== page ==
We eat and drink of Communion, remembering the Lord’s death. But we dishonor Him when we continue in sin, for He died for our sins. He died, then rose again, and from on high He sends the Holy Spirit to His believers. He did not simply die for sins to forgive us, but to empower us to have victory over sins of every kind. Sin keeps us from doing the will of God and enjoying God’s presence. When sin is renounced, the door is opened for greater fellowship and service for God (not for retirement!) With sin out of the way, more of Christ can be known; more of His works can be done through us (John 14:12-13). This is the grace of God. We limit God’s grace when we say it is only forgiveness.
By the grace of God we are saved through faith. But the grace of God did not run out when we first believed! We are to grow in the grace and the knowledge of the Lord and Savior Jesus Christ (2 Peter 3:18). Don’t stop with the idea that God is generous to give us salvation some time in the past through faith. No – God continues to pour out His grace. “And God is able to make all grace abound toward you; that ye, always having all sufficiency in all things, may abound to every good work” (2 Corinthians 9:8). We are to abound in “every good work,” not merely every good thought! Grace is given to the one who acts on what God says.
Regarding growing in the grace of God, I have found that it begins with giving up small things you depend on. For instance, the Spirit may nudge you to give up your morning coffee and depend on Him instead. When you find yourself being helped without your favorite “crutch,” then He continues to nudge you into ever-greater sacrifices as He sees you are ready for them. As long as we make decisions that keep us in the comfort zone, we cannot grow in His empowering grace. Do you want to know this grace? It will involve bearing your cross daily as Jesus did. He set the example.
Paul strongly urged the believers that they not receive the grace of God in vain (2 Corinthians 6:1). By the grace of God salvation is through faith without works. But it is also by the grace of God that we can work for Him without sin and weaknesses getting in the way. If we think only the first use is correct, then we take the grace of God in vain and continue in the sins from which Christ had died to save us. However, God will empower us, not club us down. He will cheer each winding road we walk, not trip us up every chance He gets. We really do not see how much God desires to do for us!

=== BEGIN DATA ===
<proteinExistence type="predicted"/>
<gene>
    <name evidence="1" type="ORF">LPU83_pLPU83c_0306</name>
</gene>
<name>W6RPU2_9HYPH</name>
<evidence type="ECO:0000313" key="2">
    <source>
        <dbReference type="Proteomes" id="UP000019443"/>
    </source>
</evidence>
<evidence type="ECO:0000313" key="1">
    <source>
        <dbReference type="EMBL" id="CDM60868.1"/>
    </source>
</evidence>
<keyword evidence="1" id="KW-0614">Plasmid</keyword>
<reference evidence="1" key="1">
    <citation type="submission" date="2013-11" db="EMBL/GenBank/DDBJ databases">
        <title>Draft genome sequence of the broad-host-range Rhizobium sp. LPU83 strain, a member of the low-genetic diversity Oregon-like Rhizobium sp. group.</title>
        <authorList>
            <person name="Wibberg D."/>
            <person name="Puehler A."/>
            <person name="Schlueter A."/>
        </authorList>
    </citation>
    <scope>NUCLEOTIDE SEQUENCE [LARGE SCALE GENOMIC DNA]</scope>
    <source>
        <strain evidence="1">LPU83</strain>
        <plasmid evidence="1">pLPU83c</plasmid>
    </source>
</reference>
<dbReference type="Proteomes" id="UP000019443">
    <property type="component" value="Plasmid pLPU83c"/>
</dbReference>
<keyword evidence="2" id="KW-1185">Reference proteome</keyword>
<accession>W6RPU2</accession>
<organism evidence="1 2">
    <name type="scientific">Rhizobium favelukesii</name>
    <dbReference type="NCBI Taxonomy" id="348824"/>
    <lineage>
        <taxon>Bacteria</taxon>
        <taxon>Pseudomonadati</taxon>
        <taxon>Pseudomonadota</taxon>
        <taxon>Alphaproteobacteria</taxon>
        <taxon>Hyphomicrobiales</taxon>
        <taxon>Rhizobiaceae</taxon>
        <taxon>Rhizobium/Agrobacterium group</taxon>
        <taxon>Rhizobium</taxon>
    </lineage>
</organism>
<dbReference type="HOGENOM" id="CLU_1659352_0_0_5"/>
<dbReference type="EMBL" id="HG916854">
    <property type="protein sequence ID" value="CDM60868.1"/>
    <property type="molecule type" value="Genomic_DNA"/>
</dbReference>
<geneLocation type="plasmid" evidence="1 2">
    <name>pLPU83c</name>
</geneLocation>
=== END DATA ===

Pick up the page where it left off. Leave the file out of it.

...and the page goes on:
William Carey wrote, “Expect great things from God; attempt great things for God.” We labor according to our expectations. If we see only a little grace, then we labor little. If we see a willing God, then we labor much. This is what I have learned from reading the stories of missionaries: when we make plans based on our knowledge, weaknesses, and abilities, we see little of God’s grace. What did Paul and Isaiah see that we don’t?
God is able to do exceedingly abundantly beyond all we can ask or think, and perhaps we will not ask or think it because we shrink from a holy God. We think that we are not good enough – yet we think it was good enough to come to God by faith alone for salvation! In that same vein, come to God for strength, in humility seeking from Him what we can’t do of ourselves. We first came to God as passive recipients of His saving power. Now we come to God with an active faith in His continuing power to keep us living above the power of sin. Let’s claim the whole Gospel, not half of one.
This is not a technique that “just works.” If we are self-centered and our motives are based on self-interests, we may not get much of an answer to our prayers for grace. In general, the church is more devoted to the values of the world than the kingdom of God. We want help for losing weight, making money, a happier marriage, keeping bad habits in check, happiness, peace, success, and a thousand more things that have nothing to do with the pursuit of doing God’s will. We have become conformed to the world rather than let our own light shine the glory of God. So if we surrender to God to do His will, grace will be dramatic, with an upsurge of boldness and vitality.
If you once knew that power of grace and it has faded, remember that the apostles prayed again to regain it before setting out to do their work. Don’t assume that God is displeased and has permanently cut it off. Re-align yourself with God’s purpose for your life and get the power again. Why not do this right now before reading further?
“For sin will no longer be a master over you, since you are not under Law [as slaves], but under [unmerited] grace [as recipients of God’s favor and mercy]” (AMP, Romans 6:14). The cross and grace go together. We are slaves of sin or of Jesus. (Pick one.) To let grace be our new master, we yield our mind and body with their abilities to God and His purposes (Romans 6:12-13). We acknowledge that our sinful aspect went into the grave with Jesus after His crucifixion, and our new man rose with Him and is seated above (Romans 6:1-10). This is how God sees your salvation. (Hint: it’s not, “I’m going to heaven when I die.” It’s right now, with victory over sin.)
Where faith and grace are misunderstood, there also is where a church is powerless. When we know what God wants us to do and we act upon it, then faith is recovered. And when we do the will of God asking for God’s help God’s way, then grace is recovered. As faith without works is dead (James 2:26), even so grace is in vain when we attempt living the Christian life in our own strength.
The enemy is still busy in the world to confuse the church and turn it from the true riches. Grace is a great treasure God gives to His church. May we act upon it and recover strength to labor for God.